DEV Community

Cover image for hooks you must know about package. Json
Kumar Kalyan
Kumar Kalyan

Posted on • Updated on

hooks you must know about package. Json

We all know that package.json file is the brain of any node js project as it the records of all the necessary metadata of any project before publishing to NPM (Node Package Manager ) or any deployment platform like heroku, aws,gcp, etc. In this article I will be explaining you some of the most important rules you must know to become a pro. So without wasting time let's begin ..

how to grenerate one

The npm init(init is the short form of ) command is used in the command prompt for generating a package.json file

fields in package.json


The name field describes the name of any project , this should be unique, must not have upper case, should be equal or less than 214 letters and can begin with a dot or underscore

“name”: “myproject”,


The version field describes the current version of any project (This convention is also known as semantic versioning where the versions follow the formatMAJOR.MINOR.PATCH whenever a new release is made.)
"version": "1.2.0",


The description field contains a short but informative description about any project , moreover it also helps people finding any project s it’s listed in npm search

“description”: “ my project have some interesting features”,


The keyword filed contains an array of keywords about any project

"keywords": [ "descriptive", "related", "words" ]


The homepage field contains the URL to the homepage of any project

“homepage”: “",


The “bugs” field contains the URL to the any project tracker so that if someone finds any issue in your project he/she can submit that

“bugs”: {
“url”: “"


The license field is used to specify a license for any package so that anyone using it can know how they are permitted to use it.

“license”: “MIT”,


The author field contains the name of the creator any project

“author”: “John Doe”,


The dependencies section keeps an record about the other packages for in any project

"dependencies": {
“body-parser”: “ 1.19.0”,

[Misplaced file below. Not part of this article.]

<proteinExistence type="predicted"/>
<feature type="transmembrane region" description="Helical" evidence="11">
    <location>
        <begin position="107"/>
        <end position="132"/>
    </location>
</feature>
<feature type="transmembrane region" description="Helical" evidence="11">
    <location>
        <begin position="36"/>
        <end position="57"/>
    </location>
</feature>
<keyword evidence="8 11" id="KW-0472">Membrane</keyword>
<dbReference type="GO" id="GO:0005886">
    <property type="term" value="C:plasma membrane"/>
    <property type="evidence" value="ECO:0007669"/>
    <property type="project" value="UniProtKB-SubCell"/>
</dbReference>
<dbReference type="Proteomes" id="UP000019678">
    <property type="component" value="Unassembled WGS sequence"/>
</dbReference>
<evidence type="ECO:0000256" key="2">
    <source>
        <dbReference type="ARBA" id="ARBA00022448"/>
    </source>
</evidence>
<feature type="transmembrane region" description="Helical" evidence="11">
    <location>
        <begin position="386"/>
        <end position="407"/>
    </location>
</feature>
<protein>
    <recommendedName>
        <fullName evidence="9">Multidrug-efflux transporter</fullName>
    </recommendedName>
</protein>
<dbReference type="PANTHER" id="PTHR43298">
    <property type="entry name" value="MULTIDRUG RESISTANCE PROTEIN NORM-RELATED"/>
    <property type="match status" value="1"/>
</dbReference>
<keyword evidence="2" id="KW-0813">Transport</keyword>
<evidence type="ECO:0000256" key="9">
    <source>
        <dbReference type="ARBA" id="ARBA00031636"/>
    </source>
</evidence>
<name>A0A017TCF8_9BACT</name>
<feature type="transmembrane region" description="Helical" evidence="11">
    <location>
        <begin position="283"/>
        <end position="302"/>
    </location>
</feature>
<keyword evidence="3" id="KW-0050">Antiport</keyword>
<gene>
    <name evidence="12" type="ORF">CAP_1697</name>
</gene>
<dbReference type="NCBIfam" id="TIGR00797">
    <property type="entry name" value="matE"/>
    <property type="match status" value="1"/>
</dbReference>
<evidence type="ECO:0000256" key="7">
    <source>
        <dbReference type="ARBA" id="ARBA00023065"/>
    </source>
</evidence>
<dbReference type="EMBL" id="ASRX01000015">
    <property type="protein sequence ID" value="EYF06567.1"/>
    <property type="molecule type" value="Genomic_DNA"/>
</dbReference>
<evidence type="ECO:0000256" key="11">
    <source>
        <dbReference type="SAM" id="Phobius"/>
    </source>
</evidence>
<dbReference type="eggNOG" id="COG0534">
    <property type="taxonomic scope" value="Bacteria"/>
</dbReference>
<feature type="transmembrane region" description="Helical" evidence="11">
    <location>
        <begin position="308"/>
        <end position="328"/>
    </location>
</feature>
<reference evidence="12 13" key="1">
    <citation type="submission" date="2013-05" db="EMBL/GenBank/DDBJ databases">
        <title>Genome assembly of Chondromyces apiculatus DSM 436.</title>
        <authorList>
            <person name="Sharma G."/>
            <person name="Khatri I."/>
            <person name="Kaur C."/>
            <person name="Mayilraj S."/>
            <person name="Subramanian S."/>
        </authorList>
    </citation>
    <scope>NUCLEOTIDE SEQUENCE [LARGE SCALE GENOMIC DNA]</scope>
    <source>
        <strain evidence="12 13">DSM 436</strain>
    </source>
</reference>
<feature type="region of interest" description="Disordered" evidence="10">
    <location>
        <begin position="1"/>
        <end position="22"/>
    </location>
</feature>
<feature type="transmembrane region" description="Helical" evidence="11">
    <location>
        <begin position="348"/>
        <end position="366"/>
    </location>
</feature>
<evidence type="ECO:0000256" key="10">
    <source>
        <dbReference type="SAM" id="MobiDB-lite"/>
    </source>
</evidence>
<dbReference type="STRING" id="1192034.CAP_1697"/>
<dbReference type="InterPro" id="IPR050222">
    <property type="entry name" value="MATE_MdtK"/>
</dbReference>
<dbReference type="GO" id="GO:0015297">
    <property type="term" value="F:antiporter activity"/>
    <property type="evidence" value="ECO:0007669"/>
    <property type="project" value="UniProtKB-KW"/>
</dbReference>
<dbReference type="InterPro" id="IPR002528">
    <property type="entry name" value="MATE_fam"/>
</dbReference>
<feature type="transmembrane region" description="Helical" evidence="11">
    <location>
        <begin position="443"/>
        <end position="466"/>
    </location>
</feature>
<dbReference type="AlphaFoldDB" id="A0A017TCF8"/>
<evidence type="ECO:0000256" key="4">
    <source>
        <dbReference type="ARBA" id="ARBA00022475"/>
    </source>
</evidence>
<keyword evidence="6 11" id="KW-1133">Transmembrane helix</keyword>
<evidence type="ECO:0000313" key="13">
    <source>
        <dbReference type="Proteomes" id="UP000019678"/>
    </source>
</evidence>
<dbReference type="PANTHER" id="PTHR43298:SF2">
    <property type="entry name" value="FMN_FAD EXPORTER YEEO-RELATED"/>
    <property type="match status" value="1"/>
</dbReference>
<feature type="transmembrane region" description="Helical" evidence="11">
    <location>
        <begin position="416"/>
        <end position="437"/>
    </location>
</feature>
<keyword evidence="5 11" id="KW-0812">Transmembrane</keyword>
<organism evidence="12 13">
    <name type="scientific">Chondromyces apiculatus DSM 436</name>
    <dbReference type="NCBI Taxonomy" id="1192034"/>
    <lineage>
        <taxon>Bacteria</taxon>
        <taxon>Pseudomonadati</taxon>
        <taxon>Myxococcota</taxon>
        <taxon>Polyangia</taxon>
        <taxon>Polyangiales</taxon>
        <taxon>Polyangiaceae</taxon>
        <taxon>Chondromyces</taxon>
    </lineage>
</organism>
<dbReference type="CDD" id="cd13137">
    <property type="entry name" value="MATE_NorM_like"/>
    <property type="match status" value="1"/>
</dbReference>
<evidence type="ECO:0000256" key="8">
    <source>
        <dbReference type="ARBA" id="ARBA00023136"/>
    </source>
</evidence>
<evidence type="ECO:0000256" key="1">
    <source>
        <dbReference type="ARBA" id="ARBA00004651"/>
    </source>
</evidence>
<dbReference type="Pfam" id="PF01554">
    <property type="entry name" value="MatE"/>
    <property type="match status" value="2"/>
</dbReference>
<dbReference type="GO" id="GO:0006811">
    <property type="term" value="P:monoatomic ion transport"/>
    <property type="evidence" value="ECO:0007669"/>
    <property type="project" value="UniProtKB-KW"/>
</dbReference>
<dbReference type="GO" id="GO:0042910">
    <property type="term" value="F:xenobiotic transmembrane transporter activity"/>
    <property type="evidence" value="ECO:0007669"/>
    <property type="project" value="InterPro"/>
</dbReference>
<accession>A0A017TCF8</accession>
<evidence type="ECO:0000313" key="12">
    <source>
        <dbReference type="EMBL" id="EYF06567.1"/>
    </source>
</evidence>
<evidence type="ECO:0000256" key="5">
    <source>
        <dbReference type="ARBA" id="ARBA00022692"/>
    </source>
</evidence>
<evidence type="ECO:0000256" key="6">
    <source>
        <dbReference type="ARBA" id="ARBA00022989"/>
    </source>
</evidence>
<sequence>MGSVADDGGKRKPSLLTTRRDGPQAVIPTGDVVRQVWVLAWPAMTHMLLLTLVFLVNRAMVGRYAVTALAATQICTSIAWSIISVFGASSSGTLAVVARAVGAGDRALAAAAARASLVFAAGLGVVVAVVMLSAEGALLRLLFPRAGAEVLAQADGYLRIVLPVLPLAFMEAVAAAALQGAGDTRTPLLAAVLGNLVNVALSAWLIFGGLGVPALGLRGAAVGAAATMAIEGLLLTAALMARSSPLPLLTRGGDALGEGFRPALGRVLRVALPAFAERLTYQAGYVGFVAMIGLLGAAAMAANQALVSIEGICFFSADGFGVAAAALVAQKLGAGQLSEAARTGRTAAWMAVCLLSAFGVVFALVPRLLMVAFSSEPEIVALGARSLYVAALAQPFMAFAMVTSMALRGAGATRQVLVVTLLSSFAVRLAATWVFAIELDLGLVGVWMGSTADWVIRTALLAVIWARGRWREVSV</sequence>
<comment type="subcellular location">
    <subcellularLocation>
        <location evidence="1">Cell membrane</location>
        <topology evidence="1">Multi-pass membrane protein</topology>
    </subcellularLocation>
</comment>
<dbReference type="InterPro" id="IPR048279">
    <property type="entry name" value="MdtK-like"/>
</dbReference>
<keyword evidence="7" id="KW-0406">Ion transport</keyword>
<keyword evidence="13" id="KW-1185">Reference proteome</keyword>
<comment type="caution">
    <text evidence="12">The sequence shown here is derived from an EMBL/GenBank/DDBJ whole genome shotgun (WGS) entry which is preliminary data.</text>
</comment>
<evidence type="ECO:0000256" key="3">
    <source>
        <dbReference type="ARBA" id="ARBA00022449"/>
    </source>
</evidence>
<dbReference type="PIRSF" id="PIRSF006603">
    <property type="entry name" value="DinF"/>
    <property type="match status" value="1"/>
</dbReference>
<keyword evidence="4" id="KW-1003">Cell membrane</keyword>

“express”: “4.17.1”,


The scripts property supports a number of built-in scripts and their preset life cycle events as well as arbitrary scripts.

“scripts”: { “build”: “node index.js”, “test”: “standard” }


The main field is a direction to the entry point to the module that the package.json is describing. In a Node.js application, when the module is called via a require statement, the module's exports from the file named in the main property will be what's returned to the Node.js application.

“main”: “index.js”,


The repository field is an array that defines where the source code for the module lives. Typically, for open source projects, this would be a public GitHub repository
“repository”: { “type”: “git”, “url”: “" }

putting it all together

I am showing you an example of a package.json so that you can understand that how it looks like for a real world project

  "name": "file_metadata",
  "version": "0.0.1",
  "description": "API project for freeCodeCamp file meta data micro service",
  "author": "Kumar Kalyan",
  "main": "server.js",
  "scripts": {
    "start": "node server.js"
  "dependencies": {
    "body-parser": "^1.19.0",
    "cors": "^2.8.5",
    "dotenv": "^8.2.0",
    "express": "^4.17.1",
    "multer": "^1.4.3"
  "repository": {
    "type": "git",
    "url": ""
“bugs”: {
“url”: “"
  "keywords": [
  "license": "MIT"
Enter fullscreen mode Exit fullscreen mode

Congratulations, you are done with all you need to know about package.json. Feel free to comment out if there is anything that I can improve in it.
Stay tuned for next

Happy Coding :D


Top comments (0)